[Next letter: 22 April]

The man on my right has been killed

In today’s letter to his mother Sherriff enclosed a copy of a photo of the officers of ‘C’ Company which had been taken while in reserve at Bully Grenay a fortnight before:

‘Since it was taken, the man on my right (standing on the left of the photo) has been killed and the old man sitting on the extreme right of the photo has been wounded. These are some of the awful parts of war – the gradual disappearance of friends like this – and yet it makes death appear a far less fearful thing when so many go in front of you like this – men you know intimately – there is Webb and Restall and many others – almost as many friends on that side as this side, so you see, dear, that should anything happen I know you are always prepared to bear any news that you might hear perfectly calmly remembering how many thousands of others have had to do the same.’

The officers of ‘C’ Company, 9th East Surreys. Front row, left to right: 2nd Lt Douglass, Capt Warre-Dymond, 2nd Lt Trenchard. Back row, left to right: 2nd Lt Kiver, 2nd Lt Sherriff, 2nd Lt Toplis. Seated: 2nd Lt Homewood. By permission of the Surrey History Centre (Ref: SHC 2332/6/4/2/3)

Death might have seemed ‘less fearful’ to him, but he still reassured her that he prayed every night, that he would come back safely – not just for his own sake (there as so much he wanted to do when he returned), but also so that he could repay her for everything she had done for him. He hoped that:

‘this beastly affair will be over by the time “the leaves turn brown” (as the Kaiser told his men 2 1/2 years ago), and that I shall be back again with you and Pips and Bundy and Beryl and Puss and the chickens and dear old home, and we shall be making our arrangements for our poultry farm.’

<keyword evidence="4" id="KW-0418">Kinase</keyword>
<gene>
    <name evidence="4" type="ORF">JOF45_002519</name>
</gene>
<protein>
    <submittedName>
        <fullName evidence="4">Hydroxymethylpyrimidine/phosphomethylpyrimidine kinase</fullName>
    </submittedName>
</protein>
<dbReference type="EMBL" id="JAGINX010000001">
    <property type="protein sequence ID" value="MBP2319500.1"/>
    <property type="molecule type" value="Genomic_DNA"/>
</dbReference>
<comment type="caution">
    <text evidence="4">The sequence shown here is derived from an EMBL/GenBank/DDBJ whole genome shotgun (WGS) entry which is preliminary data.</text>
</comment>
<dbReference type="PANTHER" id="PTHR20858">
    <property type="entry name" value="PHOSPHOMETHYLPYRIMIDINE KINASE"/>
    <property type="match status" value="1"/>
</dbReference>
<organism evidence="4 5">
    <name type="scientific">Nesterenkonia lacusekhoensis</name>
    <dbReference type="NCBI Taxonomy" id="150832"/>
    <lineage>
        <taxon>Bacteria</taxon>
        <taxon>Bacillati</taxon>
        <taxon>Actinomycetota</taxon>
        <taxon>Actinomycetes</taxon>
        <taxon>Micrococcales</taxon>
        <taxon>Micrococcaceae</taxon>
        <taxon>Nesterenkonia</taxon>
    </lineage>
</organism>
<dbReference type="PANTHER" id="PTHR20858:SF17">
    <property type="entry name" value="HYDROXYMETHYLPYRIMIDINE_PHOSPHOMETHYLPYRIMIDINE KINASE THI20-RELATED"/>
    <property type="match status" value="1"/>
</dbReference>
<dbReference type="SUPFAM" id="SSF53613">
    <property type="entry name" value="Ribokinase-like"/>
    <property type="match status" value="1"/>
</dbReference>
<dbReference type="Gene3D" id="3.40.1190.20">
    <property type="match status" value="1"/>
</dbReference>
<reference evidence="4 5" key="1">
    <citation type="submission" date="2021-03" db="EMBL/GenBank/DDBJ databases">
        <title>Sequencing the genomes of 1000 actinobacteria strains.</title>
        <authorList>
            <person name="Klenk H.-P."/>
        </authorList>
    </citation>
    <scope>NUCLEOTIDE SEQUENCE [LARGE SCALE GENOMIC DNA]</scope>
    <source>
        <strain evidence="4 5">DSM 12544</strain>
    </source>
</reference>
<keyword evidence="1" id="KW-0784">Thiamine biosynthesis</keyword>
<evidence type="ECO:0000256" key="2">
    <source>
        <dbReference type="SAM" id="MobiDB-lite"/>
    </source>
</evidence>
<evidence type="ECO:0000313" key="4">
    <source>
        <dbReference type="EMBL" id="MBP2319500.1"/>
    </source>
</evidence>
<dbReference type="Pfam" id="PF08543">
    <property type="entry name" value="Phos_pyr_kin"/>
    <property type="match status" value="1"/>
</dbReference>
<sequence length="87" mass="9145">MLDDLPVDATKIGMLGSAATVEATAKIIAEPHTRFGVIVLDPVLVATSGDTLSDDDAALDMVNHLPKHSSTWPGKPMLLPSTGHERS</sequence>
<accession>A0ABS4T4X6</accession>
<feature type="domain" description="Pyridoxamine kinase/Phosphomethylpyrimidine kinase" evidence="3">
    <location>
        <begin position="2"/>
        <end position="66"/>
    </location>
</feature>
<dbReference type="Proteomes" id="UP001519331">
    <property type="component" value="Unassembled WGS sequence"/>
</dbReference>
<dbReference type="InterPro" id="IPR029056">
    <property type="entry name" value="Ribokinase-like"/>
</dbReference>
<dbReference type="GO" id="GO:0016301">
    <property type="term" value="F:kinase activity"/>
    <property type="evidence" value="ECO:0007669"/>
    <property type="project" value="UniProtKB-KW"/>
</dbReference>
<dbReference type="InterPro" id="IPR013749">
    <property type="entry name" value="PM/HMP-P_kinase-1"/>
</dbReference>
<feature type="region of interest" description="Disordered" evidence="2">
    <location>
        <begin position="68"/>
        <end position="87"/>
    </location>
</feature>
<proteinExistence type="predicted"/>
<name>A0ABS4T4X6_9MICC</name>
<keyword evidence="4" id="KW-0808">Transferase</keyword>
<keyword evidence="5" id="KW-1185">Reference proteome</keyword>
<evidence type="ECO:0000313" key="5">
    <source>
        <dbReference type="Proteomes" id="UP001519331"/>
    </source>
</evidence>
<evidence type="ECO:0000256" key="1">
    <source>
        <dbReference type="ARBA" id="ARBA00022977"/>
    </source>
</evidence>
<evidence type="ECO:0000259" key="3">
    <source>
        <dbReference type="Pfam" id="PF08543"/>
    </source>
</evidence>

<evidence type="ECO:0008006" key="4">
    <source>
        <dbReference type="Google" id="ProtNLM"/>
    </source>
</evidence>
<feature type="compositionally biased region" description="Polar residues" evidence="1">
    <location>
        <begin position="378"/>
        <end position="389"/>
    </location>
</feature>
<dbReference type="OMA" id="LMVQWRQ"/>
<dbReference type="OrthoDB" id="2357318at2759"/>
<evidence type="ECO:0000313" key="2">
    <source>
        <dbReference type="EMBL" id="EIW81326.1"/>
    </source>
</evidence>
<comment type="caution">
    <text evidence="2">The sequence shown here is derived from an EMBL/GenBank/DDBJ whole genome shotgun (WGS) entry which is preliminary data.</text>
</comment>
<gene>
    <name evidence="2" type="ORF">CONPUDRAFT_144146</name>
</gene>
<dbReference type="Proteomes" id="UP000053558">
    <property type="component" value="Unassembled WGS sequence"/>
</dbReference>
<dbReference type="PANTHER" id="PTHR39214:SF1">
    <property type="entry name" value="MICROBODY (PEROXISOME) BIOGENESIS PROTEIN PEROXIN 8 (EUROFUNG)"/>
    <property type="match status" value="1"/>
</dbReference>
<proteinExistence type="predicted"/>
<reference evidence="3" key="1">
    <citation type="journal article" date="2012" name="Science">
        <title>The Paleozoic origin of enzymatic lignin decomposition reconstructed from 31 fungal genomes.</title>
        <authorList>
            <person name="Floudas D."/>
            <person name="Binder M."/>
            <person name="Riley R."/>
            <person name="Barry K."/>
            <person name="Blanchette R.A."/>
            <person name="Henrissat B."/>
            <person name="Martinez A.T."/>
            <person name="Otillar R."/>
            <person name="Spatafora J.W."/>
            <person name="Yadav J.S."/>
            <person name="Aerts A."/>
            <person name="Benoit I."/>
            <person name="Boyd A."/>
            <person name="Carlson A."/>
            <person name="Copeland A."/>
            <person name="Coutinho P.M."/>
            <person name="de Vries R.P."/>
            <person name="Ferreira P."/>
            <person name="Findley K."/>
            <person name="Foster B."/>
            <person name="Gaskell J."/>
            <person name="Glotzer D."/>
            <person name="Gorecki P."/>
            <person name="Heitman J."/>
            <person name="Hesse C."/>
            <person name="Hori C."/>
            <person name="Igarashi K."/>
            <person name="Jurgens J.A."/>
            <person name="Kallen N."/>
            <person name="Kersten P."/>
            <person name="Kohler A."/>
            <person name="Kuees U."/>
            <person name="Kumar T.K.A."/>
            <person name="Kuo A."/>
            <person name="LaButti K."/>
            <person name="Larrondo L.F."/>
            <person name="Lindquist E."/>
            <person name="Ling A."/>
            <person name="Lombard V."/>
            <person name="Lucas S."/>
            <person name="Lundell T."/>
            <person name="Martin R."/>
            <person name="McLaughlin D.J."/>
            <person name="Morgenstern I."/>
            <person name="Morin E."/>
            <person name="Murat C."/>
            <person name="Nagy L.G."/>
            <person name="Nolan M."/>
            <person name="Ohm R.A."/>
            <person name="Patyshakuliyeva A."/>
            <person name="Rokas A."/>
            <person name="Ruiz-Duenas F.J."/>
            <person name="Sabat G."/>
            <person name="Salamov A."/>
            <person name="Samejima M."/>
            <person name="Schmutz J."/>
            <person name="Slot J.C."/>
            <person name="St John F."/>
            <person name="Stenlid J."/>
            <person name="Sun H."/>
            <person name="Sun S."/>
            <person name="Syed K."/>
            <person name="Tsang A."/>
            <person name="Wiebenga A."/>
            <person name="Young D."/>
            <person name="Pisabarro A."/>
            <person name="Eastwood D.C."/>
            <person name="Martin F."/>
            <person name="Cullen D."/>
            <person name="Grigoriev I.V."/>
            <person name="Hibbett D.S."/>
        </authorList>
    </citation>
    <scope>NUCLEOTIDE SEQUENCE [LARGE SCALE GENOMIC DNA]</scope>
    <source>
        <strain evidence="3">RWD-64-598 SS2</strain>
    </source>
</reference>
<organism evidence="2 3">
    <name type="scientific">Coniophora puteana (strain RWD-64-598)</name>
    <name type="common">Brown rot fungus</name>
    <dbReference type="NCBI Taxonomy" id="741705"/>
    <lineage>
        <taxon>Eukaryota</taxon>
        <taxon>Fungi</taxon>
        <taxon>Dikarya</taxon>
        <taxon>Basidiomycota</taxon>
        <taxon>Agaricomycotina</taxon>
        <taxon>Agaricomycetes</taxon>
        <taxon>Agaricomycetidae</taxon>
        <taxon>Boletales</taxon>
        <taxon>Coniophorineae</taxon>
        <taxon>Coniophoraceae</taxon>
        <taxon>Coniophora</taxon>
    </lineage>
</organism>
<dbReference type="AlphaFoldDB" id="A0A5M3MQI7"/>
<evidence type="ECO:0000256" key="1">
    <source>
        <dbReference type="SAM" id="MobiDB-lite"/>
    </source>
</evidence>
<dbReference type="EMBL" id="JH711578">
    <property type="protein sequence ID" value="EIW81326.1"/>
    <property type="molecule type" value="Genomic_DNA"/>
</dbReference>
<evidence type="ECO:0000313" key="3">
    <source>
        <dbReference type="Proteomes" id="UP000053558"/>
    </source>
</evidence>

He was still in his billet, back with the transport, and was trying to get rid of his neuralgia by keeping quiet, as the doctor had ordered. But he assured her that, If the present treatment proved unsuccessful, he would see about getting his teeth and eyes seen to again, to try to ‘get to the root of the trouble’.

[Next letter: 21 April]

Frayed nerves

Sherriff, back with the transport because of his neuralgia, wrote home to both parents to let them know how his nerves were progressing.

He told Pips that he had been to see the doctor, as he had suggested, and had explained to him about his nerves, and how his neuralgia was troubling him. He understood that doctors might be suspicious of such complaints, but also noted that, before being sent to the rear, some kind of character reference had to be provided by one of the regiment’s senior officers. Unfortunately, his fellow officers were currently in the line, some distance away, so the doctor was ‘in rather a fix’.

The doctor had examined him and agreed that there was no question as to his nervousness and then asked if he could think of any reason for it: